English aficionado? Check. Manically meticulous? Double check. Spots typographical missteps on anything with a printed word? Check, check, check. Sounds like you have a promising career as a proofreader, buddy.
Not sure? Check out what one veteran proofreader has to say about a career combing through text, and then decide.
So what exactly does a proofreader do?
People often confuse a proofreader with a copy editor. And who could blame them? The two are practically kissing cousins.
But there is a major distinction: a proofreader ensures content is free of errors, and—presto!—job is done. There’s no rewriting and revising involved—at least, there shouldn’t be.
Corrections at the sentence and word level (should) have been made before the text lands in the proofreader’s lap.
“I see proofreading as reading a proof—analyzing it on a visual and content level for final changes after it’s evolved through its stages of revision,” said Mary Emma Koles, owner and founder of online editing company ink200, and owner and director of SpiderSmart Learning Centers, which offer lessons and workshops in editing, writing and other areas.
A proofreader ensures content is free of typographical, grammatical, spelling, punctuation, syntax, formatting and other such errors.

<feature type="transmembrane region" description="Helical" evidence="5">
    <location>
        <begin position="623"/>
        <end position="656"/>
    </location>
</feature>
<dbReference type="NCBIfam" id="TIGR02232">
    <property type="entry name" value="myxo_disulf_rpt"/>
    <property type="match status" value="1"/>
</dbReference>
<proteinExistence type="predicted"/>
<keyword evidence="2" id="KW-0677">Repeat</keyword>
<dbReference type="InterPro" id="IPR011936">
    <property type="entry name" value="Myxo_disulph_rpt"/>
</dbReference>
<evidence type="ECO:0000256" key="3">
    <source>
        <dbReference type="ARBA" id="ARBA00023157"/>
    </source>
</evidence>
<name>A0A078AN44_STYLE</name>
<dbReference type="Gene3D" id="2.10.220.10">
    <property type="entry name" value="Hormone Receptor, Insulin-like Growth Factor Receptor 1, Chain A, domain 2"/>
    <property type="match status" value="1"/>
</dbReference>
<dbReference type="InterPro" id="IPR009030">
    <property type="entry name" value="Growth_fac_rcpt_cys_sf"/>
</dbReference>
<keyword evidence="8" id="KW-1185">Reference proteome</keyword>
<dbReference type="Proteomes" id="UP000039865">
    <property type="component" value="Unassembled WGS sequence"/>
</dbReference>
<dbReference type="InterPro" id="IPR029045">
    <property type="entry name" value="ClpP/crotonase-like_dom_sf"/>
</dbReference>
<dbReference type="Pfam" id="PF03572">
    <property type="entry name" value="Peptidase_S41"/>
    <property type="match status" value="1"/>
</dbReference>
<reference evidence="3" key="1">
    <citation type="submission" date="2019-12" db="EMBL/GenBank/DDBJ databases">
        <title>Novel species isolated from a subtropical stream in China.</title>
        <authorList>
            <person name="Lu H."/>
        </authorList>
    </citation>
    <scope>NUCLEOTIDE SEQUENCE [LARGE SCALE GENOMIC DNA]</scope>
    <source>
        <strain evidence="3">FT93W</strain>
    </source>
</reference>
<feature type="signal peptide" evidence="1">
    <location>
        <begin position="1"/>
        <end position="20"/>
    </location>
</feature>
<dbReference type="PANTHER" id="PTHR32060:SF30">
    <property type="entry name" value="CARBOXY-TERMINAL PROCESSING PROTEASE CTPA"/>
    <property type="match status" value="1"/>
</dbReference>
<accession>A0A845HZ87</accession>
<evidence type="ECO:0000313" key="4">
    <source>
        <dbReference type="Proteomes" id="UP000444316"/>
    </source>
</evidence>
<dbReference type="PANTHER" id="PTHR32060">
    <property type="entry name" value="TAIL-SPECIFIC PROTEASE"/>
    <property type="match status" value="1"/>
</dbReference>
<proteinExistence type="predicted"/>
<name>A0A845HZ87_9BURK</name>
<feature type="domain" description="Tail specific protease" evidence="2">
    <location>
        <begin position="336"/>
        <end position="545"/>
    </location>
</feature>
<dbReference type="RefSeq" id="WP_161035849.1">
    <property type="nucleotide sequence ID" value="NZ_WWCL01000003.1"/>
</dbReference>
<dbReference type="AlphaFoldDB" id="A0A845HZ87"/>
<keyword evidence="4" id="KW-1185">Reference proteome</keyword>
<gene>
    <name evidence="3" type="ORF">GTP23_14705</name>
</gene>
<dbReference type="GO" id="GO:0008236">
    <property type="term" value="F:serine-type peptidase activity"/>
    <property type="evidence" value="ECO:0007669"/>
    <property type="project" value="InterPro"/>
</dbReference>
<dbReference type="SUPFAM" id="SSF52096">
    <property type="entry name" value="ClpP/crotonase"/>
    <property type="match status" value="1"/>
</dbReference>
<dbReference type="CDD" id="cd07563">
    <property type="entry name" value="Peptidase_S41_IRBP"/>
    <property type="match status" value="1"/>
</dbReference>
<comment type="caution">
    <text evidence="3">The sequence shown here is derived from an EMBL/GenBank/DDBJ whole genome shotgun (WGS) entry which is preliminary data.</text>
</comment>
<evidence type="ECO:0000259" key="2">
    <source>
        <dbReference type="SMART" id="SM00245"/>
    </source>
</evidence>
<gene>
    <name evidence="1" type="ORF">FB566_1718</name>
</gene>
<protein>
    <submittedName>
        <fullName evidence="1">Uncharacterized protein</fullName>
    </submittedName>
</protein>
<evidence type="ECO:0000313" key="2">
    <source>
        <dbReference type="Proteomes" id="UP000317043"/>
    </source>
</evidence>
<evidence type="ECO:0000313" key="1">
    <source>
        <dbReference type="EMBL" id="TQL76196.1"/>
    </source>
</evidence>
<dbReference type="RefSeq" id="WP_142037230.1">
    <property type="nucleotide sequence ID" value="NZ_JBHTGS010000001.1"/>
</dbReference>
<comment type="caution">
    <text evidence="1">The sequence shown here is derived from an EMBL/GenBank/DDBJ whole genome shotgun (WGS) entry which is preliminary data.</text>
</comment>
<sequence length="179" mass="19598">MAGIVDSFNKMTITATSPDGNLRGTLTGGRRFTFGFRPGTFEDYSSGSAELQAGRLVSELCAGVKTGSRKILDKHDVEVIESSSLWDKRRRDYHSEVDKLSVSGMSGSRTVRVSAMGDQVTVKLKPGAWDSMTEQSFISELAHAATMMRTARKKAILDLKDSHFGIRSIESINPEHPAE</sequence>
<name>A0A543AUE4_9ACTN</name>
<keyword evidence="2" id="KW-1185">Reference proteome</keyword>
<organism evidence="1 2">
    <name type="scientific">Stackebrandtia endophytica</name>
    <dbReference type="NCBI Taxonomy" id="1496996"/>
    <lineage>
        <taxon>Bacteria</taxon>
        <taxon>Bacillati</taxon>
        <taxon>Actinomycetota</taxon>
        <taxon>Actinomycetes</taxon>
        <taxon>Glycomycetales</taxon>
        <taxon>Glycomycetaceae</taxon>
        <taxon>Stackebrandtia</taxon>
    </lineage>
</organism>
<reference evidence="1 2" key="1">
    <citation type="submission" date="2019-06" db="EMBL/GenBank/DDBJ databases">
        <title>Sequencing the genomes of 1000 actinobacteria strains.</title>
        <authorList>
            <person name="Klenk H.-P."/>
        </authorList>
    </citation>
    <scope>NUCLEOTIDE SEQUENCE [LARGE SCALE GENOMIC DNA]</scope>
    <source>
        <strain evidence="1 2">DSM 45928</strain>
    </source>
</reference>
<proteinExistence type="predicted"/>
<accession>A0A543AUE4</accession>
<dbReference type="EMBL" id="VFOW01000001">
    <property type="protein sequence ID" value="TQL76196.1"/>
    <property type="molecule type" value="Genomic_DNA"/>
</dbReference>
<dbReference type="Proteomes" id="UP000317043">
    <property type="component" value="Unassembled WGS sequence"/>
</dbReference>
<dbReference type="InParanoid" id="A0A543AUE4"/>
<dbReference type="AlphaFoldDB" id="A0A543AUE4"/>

This is the person who notices the extra space after a period, the “their” when it should be “they’re” and the compound adjective missing a hyphen.
The job is all about tweaking the syntax and diction in a piece to ensure the most fluid, original projection of the content possible, explained Koles.
What skills does a proofreader need?
“Patience for the tediousness that comes with fine-tuning every single aspect of every single word and line,” advised Koles. “Precision for the fine-tuning required in revising word-to-word, sentence-to-sentence, and paragraph-to-paragraph; and originality for the creativity each client deserves during every phase of revision.”
You should also be familiar with a style guide or two.
What about digital skills?
If you’re working on website content, hyperlinking is important. But for pretty much everything else, knowing your way around Microsoft Word—get to know track changes—suffices, Koles said.
What does it take to excel in this position?
The eyes of a hawk and an insane mastery of the English language, grammar and punctuation.
Is this more of a freelance position, or do companies keep a proofreader on staff?
In general, landing a job is all about connections and what opportunities arise because of them.
“Some are serendipitous; others are hard-earned,” said Koles. “Freelance and consistent positions alike are out there for the taking; it’s all a matter of seeking new avenues to editing work and—of course—doing an exceptional job with every single piece you are given to polish and perfect!”
Who is a proofreader’s supervisor?
You’ll likely be checking in with an editor.
How can I break into this field?
Proofread your friends’ stuff (e.g., resumes, college essays) to get your feet wet.
Prepare a portfolio to show off your work. Then try landing an editorial job, one that involves polishing prose, at a smaller publication, publishing house or website.
As with all jobs these days, having a basic competence across a variety of disciplines will make it easier to get hired. A good understanding of the copyediting process will help your proofreading prospects.